Well, that’s it then. Read my 14th and last Bernie Gunther detective. To my great regret there will never be another Bernie to look forward to. But I am happy to report this was a really excellent one!

I had the feeling that it had perhaps been Philip Kerr’s intention for a long time to write about the young Bernie Gunther. I might be wrong in my intuition about Metropolis, but I really thought it breathed the air of the older Bernie Gunther novels more than his last novels which were located at the French Riviera and the pre-ultimate one in Greece. Especialy, the pre-ultimate one, ‘Greeks bearing Gifts’ felt like Philip Kerr was at the end of his tether and his heart was not in it anymore which is understandable in view of his illness. So, I personally thought that it was a splendid idea of Philip Kerr to give us at last the young Bernie Gunther without the burden of his future life, all those murders, intrigues, betrayals, concentration camps, Hitler’s election as Chancellor, horrors like Himmler and Heydrich and other top nazi’s and the destruction of Berlin and Germany. You could say that Kerr made it easier for his fans to take leave of Bernie. At least, it had that effect on me. Here was the unknown Bernie with a clean slate and an unburdened past. But also the Bernie who is well recognizable in his independent reasoning and, naturally, his cynical wisecracks.

The novel is situated in 1928 and starts with Bernie’s first day as a detective in the Berlin Murder Division, having spent a few years in the Vice Department which was naturally very educational for him to get a good view of all the lowlifes, their connections and the places where they hang out. Bernie was really noticed for his talent, employing his creative independance and ability to communicate with each and everyone and was therefore asked by the Head of the Murder Division, a Jewish intellectual, to join his team. The Director, Mr. Bernard Weiss, is already starting to get harrassed by the fascists, but they do not have any substantial influence yet, especially in Berlin. In the Author’s Note at the end of the book, we learn that Bernard Weiss was a real historical person who fled Germany a few days before Hitler became Chancellor. But already in 1928, it is clear that things will be getting progressively more nasty, especially with those bands of Goebbels followers roaming the streets and taking pleasure in harrassing everyone, especially Jewish people. Bernie is put on the task of finding the murderer of 4 prostitutes. This murderer has the very nasty habit of scalping his victims, so he gets the nickname Winnetou, after the scalping Indian in the Karl May novels. Subsequent to these atrocious murders, begging WW-I veterans in wheel chairs in the streets are shot in the head with a single shot in the forehead. So there you go, Bernie is investigating nine murders as his first assignment.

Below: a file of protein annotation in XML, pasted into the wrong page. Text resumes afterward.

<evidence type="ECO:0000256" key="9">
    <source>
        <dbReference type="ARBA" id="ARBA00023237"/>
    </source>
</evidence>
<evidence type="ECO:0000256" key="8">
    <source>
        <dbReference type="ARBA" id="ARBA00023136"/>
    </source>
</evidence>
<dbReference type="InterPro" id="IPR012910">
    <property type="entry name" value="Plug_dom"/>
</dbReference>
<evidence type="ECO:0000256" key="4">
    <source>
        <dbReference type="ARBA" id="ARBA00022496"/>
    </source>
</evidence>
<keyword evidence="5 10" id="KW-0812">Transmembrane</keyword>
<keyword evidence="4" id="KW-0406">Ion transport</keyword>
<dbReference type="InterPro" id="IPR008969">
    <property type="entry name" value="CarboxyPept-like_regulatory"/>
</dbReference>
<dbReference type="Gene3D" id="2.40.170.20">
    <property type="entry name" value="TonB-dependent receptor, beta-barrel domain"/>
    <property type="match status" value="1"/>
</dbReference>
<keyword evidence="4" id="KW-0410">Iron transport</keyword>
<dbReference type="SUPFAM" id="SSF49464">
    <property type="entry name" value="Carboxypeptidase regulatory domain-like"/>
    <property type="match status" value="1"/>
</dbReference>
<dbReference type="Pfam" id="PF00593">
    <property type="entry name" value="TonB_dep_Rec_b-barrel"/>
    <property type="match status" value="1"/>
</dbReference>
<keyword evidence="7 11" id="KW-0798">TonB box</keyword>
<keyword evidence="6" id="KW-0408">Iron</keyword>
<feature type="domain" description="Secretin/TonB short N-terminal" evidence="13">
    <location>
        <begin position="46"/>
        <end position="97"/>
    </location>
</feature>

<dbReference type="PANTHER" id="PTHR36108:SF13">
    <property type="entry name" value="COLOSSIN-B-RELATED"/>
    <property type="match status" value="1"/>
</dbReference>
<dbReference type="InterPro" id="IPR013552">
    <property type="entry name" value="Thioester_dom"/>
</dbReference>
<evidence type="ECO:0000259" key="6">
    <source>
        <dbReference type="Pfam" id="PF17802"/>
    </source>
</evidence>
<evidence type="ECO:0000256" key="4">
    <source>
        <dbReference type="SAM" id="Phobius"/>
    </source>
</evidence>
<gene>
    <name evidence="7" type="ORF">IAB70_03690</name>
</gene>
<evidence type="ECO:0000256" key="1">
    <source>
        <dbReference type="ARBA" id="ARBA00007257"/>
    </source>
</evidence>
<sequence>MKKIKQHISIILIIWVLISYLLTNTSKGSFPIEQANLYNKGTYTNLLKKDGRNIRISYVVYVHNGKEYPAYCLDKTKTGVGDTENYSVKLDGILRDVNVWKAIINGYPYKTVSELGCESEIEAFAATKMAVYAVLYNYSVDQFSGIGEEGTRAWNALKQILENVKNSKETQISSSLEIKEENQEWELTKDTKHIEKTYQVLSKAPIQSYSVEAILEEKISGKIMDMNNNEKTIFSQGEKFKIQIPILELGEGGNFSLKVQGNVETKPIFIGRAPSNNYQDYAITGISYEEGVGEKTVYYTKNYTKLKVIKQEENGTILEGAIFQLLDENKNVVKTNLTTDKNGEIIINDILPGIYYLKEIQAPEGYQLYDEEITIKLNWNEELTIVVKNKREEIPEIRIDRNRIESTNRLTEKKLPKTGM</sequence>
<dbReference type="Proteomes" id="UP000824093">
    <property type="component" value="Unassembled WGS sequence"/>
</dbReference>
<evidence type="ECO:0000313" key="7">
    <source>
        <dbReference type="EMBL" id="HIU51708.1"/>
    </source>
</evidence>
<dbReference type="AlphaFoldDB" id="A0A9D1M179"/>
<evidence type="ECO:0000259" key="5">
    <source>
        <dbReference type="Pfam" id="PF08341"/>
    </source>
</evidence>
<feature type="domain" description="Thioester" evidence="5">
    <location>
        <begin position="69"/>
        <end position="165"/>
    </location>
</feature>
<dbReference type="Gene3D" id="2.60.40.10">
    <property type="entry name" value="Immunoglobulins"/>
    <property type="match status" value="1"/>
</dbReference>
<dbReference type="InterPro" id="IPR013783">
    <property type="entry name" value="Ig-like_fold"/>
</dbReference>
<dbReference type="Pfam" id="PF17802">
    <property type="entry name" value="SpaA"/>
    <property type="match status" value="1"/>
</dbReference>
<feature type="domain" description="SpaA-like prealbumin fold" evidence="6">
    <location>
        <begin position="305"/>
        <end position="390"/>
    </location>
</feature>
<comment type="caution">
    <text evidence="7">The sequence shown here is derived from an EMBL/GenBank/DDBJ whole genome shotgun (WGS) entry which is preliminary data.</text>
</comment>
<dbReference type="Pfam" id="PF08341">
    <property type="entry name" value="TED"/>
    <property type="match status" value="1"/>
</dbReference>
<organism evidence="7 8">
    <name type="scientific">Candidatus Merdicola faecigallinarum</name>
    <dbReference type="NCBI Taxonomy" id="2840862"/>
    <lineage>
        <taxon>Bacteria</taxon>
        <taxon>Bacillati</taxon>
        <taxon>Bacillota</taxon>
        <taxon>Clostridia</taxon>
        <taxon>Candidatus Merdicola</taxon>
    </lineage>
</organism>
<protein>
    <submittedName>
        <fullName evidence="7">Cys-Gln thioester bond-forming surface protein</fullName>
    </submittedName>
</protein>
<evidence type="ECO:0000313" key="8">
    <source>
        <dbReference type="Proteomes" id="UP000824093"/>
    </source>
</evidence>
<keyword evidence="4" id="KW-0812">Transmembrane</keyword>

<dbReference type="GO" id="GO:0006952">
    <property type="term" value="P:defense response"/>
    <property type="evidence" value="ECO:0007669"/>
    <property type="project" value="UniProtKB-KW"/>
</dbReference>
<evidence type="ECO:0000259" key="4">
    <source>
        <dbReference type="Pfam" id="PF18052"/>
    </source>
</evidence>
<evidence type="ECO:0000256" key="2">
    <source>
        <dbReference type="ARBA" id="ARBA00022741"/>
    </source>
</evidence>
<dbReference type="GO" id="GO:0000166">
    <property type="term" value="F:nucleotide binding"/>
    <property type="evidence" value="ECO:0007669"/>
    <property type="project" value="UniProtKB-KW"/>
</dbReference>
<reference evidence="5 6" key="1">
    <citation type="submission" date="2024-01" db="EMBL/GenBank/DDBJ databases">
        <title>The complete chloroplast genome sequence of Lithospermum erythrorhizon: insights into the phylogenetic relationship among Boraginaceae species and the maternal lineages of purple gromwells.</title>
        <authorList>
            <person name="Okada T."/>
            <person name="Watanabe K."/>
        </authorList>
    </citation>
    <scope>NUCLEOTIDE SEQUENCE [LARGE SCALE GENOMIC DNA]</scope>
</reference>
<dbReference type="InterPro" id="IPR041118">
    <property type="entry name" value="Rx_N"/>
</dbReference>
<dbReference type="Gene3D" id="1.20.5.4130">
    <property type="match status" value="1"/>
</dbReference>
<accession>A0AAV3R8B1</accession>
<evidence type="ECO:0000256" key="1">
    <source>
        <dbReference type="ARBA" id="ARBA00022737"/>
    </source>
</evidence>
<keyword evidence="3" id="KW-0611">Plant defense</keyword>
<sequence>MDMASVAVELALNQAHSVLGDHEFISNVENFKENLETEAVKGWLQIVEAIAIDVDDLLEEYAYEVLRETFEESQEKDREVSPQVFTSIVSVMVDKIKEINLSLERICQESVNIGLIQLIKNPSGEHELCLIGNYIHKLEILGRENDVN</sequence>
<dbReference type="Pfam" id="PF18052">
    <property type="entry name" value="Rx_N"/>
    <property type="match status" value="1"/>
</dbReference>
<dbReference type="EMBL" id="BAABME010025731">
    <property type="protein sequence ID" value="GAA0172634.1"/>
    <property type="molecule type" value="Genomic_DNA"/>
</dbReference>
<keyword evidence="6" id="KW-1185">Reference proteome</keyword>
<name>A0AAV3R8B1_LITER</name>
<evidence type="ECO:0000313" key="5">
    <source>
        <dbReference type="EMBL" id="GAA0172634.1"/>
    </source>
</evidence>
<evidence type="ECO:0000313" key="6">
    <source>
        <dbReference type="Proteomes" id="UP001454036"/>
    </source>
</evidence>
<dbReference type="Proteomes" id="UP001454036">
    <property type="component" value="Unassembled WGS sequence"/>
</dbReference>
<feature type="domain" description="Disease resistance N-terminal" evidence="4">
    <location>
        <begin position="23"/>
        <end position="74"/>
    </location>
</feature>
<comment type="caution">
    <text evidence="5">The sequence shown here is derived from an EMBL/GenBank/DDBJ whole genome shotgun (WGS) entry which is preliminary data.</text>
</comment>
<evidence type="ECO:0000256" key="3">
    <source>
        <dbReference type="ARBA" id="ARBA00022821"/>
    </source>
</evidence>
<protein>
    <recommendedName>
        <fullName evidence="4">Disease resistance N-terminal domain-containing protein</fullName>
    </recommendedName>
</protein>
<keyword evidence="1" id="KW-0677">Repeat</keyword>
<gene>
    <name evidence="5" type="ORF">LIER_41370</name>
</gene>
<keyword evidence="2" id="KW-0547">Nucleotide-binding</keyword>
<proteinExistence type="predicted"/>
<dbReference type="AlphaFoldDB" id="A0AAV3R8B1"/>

Ian Rankin wrote a touching and interesting introduction to this last Bernie. He praises Philip Kerr for his humour, humanity and existential dread in the portrayal of Bernie Gunther and the description of the ever darkening world around him. I could not agree more.

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Metropolis - Philip Kerr
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